This book analyses relationships between writing and the financial structures of the 19th century. What emerges is a remarkable set of imaginative connections between literature and Victorian finance, including women and the culture of investment, the profits of a media age, and the uncomfortable relationship between literary and financial capital.
With over 900 biographical entries, more than 600 novels synopsized, and a wealth of background material on the publishers, reviewers and readers of the age the Longman Companion to Victorian Fiction is the fullest account of the period's fiction ever published. Now in a second edition, the book has been revised and a generous selection of images have been chosen to illustrate various aspects of Victorian publishing, writing, and reading life. Organised alphabetically, the information provided will be a boon to students, researchers and all lovers of reading. The entries, though concise, meet the high standards demanded by modern scholarship. The writing - marked by Sutherland's characteristic combination of flair, clarity and erudition - is of such a high standard that the book is a joy to read, as well as a definitive work of reference.
The Victorian era witnessed dramatic transformations in print culture, and this new anthology covers the exciting intellectual and social debates of the period. From first-person accounts of the lives of factory workers to Oscar Wilde’s aesthetic theory, and from narratives of British travelers in Africa and Asia to Havelock Ellis’s theories of “sexual inversion,” the surprising diversity of nineteenth-century nonfiction writing is represented. Illustrations from Victorian periodicals provide a vivid sense of the original reading experience. The book’s thematic organization emphasizes the social and historical contexts of prose writings, as well as the way in which these writings address each other. In addition to a general critical introduction, the anthology features new thematic introductions by experts in the field.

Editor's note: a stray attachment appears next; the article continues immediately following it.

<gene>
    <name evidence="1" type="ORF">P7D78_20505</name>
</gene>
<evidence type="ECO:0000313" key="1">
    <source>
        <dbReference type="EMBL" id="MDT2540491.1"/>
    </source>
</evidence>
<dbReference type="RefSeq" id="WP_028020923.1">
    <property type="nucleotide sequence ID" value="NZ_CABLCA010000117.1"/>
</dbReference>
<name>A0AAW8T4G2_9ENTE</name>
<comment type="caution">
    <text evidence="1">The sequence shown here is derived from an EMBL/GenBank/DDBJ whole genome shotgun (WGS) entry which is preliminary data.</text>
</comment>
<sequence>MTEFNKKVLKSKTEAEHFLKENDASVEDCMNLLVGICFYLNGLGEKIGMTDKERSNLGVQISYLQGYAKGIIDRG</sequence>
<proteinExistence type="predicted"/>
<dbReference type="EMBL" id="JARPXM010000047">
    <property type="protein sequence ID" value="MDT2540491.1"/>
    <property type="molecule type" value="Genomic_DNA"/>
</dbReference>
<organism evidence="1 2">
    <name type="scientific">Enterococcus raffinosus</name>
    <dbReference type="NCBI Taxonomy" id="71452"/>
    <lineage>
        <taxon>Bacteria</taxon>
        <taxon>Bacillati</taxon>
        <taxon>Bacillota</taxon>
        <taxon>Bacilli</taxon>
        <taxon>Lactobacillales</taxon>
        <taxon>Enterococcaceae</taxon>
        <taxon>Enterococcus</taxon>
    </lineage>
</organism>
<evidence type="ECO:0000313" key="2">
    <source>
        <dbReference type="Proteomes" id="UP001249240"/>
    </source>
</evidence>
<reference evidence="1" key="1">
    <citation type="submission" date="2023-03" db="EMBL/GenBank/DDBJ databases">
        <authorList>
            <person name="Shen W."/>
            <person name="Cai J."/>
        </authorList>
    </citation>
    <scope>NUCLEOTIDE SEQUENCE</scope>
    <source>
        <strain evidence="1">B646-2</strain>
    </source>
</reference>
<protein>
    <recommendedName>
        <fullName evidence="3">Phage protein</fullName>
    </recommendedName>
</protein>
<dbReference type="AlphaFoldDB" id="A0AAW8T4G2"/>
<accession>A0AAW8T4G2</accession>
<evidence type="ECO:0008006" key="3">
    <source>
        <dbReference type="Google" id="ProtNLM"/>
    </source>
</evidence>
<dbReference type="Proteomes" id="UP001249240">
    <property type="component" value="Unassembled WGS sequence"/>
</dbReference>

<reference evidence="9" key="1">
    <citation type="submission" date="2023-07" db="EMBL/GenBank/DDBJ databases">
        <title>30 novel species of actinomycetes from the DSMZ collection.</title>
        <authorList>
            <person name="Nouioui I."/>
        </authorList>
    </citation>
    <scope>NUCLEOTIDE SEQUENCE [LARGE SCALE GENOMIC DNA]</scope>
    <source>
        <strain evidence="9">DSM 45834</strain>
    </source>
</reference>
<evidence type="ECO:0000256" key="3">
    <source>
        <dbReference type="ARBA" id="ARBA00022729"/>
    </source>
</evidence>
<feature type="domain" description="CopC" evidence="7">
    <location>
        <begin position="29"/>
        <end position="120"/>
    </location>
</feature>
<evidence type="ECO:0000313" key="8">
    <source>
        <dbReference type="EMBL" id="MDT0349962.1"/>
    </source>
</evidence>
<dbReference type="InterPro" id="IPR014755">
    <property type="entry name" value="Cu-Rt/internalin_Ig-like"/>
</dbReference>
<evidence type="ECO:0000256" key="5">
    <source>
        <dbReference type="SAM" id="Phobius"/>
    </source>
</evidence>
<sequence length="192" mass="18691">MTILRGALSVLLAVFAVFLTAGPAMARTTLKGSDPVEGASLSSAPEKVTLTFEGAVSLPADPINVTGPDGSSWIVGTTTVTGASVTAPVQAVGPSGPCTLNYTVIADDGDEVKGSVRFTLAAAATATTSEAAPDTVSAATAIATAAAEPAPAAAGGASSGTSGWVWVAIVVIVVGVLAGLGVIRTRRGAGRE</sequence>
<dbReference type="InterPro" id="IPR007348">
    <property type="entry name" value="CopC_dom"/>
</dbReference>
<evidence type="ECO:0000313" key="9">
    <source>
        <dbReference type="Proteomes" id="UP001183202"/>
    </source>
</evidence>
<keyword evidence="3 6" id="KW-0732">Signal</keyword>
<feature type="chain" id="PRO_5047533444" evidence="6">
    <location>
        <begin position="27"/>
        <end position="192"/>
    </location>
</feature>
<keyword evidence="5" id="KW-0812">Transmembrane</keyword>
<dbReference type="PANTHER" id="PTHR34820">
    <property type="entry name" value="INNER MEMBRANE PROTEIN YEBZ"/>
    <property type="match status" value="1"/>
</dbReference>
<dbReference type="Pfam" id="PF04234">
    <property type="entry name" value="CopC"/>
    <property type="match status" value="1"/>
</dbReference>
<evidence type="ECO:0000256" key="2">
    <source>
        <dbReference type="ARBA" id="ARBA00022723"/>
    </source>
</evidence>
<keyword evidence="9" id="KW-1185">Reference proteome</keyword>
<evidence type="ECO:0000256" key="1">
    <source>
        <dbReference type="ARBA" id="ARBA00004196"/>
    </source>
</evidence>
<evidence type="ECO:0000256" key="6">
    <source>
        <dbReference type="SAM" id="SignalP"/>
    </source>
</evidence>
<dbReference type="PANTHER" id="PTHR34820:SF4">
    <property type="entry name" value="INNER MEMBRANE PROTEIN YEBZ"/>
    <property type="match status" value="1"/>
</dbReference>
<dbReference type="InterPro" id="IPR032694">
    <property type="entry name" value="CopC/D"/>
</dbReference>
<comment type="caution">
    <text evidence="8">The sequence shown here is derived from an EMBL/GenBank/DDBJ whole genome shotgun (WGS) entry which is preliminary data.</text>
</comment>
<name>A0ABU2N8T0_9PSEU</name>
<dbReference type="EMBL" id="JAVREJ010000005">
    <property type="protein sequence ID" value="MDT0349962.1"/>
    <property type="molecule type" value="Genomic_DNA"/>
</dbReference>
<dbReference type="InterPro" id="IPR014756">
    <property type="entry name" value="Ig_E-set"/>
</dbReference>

This book examines how Tennyson’s career was mediated, organised and directed by the publishing industry. Founded on neglected archival material, it examines the scale and distribution of Tennyson’s book sales in Britain and America, the commercial logic of publishing poetry, and how illustrated gift books and visual culture both promoted and interrogated the Poet Laureate and his life. Major publishers had become disillusioned with poetry by the time that Edward Moxon founded his business in 1830 but by the mid-1860s, his firm presided over a resurgence in poetry based on Tennyson’s work. Moxon not only orchestrated Tennyson’s rise to fame but was a major influence on how the Victorian public experienced the poetry of the Romantic period. This study reevaluates his crucial role, and examines how he repackaged poetry for the Victorian public.
An international trade emerged between 1870-1895 that incorporated the circulation of books among countries worldwide. A history of the social network and select agents who sold and distributed books overseas, this study demonstrates agents increasingly thought of the world as a negotiable, connected system and books as transnational commodities.
The National Book League was a precursor to the current Booktrust, issued Reader's Guides on a variety of subjects, each written by an author with expertise in that field. Originally published in 1947, this volume is devoted to Victorian fiction, covering a broad range of genres and subject matter.